The opinion of the court was delivered by: Colleen Kollar-kotelly United States District Judge
Plaintiff, Derrick Shelton, an adult student, brought this action under the Individuals with Disabilities Education Act ("IDEA"), 20 U.S.C. § 1400 et. seq.,*fn1 as well as 42 U.S.C. § 1983 ("Section 1983"), against Defendant, Maya Angelou Public Charter School ("MAPCS"). The IDEA provides that all children with disabilities will be provided a free and appropriate public education ("FAPE"), and provides for procedural safeguards to ensure that disabled children receive individualized education programs ("IEP") to fulfill the Act's goals. Plaintiff alleges that Defendant MAPCS has failed to comply with an April 5, 2007 Hearing Officer Determination ("HOD"), and seeks declaratory and injunctive relief.
The parties in this case previously filed cross-motions for summary judgment. In a Memorandum Opinion and Order dated September 26, 2008, the Court denied Defendant's motion for summary judgment, and granted-in-part and denied-in-part Plaintiff's motion for summary judgment. See Shelton v. Maya Angelou Pub. Charter Sch., 578 F. Supp. 2d 83 (D.D.C. 2008). As is specifically relevant to the instant Memorandum Opinion, the Court denied Plaintiff's motion for summary judgment with respect to his Section 1983 claim, finding that Plaintiff had "altogether fail[ed] to demonstrate that he is entitled to summary judgment."*fn2 See id. at 105. The Court emphasized in particular that Plaintiff had wholly "fail[ed] to establish 'that the District of Columbia has a custom or practice that is the moving force behind the alleged IDEA violations,'" as is required to state a Section 1983 claim based upon an alleged IDEA violation. See id. (quoting Walker v. District of Columbia, 157 F. Supp. 2d. 11, 30 (D.D.C. 2001)). Rather, Plaintiff's motion for summary judgment "state[d] only that 'the refusal to comply with hearing officer's determinations is not a new phenomenon in the District of Columbia Public School system,'" and did "not provide any factual support for this assertion." Id. at 105 (quoting Pl.'s MSJ at 14). Although such a failure "would ordinarily indicate that his Section 1983 claim should not proceed to trial," because the Defendant had not addressed Plaintiff's Section 1983 claim at all in its motion for summary judgment nor had it moved for summary judgment in its favor on that claim, the Court was unable to dismiss the Section 1983 claim from this lawsuit. See id. Accordingly, the Court denied Plaintiff's motion for summary judgment with respect to his Section 1983 claim, but concluded that Plaintiff's Section 1983 must remain in the lawsuit for the time being. Id. However, given the complete lack of support for Plaintiff's Section 1983 claim, the Court directed the Defendant to "file an appropriate motion regarding the viability of Plaintiff's Section 1983 claim." Id.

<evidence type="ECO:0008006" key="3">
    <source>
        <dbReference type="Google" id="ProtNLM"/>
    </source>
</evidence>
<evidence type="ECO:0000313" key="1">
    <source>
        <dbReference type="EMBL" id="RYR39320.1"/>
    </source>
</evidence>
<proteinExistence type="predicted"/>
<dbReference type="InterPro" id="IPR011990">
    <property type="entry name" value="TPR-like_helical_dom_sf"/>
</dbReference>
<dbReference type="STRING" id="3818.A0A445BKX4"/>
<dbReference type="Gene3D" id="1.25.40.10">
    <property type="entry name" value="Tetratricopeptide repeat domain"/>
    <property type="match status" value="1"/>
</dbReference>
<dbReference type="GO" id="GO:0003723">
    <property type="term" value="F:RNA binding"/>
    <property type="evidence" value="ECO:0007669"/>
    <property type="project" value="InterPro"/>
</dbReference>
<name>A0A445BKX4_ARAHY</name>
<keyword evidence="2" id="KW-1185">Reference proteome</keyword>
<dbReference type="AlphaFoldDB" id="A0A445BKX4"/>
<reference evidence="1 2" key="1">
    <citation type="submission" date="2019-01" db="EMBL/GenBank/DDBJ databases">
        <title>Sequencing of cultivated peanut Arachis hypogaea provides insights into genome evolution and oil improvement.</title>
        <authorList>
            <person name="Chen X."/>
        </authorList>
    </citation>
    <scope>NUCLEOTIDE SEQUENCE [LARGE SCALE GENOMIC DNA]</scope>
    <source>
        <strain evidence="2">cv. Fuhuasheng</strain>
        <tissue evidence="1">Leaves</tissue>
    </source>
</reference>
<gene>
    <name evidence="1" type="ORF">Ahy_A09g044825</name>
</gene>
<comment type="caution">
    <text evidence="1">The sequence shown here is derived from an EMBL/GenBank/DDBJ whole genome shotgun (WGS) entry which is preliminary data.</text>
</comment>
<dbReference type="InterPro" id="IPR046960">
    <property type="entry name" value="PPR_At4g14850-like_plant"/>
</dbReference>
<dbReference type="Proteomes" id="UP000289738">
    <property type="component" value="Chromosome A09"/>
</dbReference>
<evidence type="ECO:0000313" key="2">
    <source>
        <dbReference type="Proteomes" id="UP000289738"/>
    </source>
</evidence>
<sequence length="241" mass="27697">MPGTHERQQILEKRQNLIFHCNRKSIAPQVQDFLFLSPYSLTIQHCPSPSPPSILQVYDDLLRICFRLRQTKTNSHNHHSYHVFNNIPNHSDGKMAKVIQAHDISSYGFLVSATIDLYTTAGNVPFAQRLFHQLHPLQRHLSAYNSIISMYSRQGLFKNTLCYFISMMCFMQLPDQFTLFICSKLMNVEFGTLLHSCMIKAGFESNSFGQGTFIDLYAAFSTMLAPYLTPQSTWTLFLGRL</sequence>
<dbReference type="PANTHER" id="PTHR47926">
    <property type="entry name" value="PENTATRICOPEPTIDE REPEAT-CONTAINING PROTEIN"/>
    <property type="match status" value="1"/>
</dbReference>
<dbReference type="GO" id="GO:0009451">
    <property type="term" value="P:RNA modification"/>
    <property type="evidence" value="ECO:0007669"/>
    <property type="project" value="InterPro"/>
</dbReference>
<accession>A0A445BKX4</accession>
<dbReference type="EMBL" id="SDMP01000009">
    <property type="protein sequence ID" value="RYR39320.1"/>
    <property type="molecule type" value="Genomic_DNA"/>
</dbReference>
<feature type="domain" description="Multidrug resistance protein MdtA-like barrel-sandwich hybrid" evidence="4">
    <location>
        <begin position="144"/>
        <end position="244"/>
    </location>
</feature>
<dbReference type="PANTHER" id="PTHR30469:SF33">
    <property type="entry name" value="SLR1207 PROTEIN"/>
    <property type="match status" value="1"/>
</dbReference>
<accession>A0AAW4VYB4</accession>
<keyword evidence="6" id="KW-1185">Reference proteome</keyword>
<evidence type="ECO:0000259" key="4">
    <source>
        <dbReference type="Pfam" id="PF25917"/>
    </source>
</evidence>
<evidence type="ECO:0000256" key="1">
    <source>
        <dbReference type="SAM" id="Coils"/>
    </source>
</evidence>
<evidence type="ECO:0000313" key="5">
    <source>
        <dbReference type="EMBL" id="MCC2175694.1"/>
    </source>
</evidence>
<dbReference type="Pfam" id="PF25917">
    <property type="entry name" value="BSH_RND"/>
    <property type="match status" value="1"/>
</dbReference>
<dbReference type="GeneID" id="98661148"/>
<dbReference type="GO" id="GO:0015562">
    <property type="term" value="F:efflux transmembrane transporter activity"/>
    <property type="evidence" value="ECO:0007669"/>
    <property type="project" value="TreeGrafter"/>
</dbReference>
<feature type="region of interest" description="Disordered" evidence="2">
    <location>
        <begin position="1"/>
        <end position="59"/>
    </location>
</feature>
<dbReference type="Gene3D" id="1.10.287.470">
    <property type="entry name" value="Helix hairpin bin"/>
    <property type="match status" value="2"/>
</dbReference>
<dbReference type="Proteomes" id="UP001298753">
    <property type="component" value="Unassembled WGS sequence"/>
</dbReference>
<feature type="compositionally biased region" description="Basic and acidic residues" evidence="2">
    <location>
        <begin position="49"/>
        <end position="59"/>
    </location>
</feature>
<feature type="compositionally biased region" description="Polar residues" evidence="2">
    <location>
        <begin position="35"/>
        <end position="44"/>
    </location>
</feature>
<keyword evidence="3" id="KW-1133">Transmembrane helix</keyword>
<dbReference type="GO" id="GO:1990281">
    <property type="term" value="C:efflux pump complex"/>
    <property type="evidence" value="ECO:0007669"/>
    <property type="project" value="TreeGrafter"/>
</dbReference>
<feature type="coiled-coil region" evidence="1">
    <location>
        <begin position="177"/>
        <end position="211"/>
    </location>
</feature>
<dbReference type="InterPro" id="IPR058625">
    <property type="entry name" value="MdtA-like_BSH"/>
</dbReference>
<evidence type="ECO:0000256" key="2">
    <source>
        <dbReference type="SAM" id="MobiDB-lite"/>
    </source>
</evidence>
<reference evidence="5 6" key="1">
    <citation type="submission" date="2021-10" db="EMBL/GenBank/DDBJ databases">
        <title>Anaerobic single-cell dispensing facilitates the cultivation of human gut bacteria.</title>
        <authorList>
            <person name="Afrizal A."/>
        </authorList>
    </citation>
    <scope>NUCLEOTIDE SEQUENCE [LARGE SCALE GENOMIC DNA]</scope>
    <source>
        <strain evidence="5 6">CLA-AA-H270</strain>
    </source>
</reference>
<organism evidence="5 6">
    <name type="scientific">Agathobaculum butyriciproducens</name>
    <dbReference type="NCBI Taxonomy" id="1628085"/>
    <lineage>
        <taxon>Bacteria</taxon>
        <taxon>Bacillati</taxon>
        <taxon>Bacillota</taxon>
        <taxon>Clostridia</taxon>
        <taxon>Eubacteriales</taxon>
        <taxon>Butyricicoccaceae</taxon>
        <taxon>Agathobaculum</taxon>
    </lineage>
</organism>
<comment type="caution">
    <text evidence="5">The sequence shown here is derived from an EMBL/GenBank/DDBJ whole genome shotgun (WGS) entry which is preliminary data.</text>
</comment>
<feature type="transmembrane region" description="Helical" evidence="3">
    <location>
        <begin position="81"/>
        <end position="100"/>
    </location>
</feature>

Pursuant to that directive, Defendant filed a  Motion to Dismiss Plaintiff's Section 1983 Claim, which is now pending before the Court. Upon a searching examination of both parties' filings, the relevant statutes and case law, and the entire record herein, the Court finds that Plaintiff has failed to state a Section 1983 claim, and therefore GRANTS Defendant's  Motion to Dismiss pursuant to Rule 12(b)(6), for the reasons set forth below.
The Court assumes familiarity with the factual background of this case, which is set forth in detail in its September 26, 2008 Memorandum Opinion, see generally Shelton, 578 F. Supp. 2d 83, and therefore discusses only those facts and allegations that are relevant to the pending Motion to Dismiss.*fn3 On May 21, 2007, Plaintiff filed the Complaint in the above-captioned civil action. See Compl., Docket No. . As is relevant to the issues at hand, Plaintiff's Complaint alleges a Section 1983 claim based on alleged violations of the IDEA-more specifically, the Defendant's refusal to comply with the April 5, 2007 HOD. See Compl. ¶¶ 26-31. Plaintiff contends that "MAPCS have [sic] violated and continue to violate section 1983 by blatantly refusing to comply with the April 5, 2007 HOD," and that these actions, which "were performed under the color of state law," resulted in a violation of Plaintiff's "rights under federal statute" (i.e., the IDEA). Id. ¶¶ 27-29. Plaintiff furthis alleges that he "has suffered and is suffering irreparable harm to his education and development," and that "the actions of MAPCS are interfering with [his] ability to obtain access to a free and appropriate education." Id. ¶¶ 30-31. Noticeably absent from Plaintiff's Complaint is any allegation that the District or MAPCS has or had a custom or practice of refusing to comply with HODs or that the alleged IDEA violation in this case were somehow caused by an alleged municipal custom or practice. See generally id.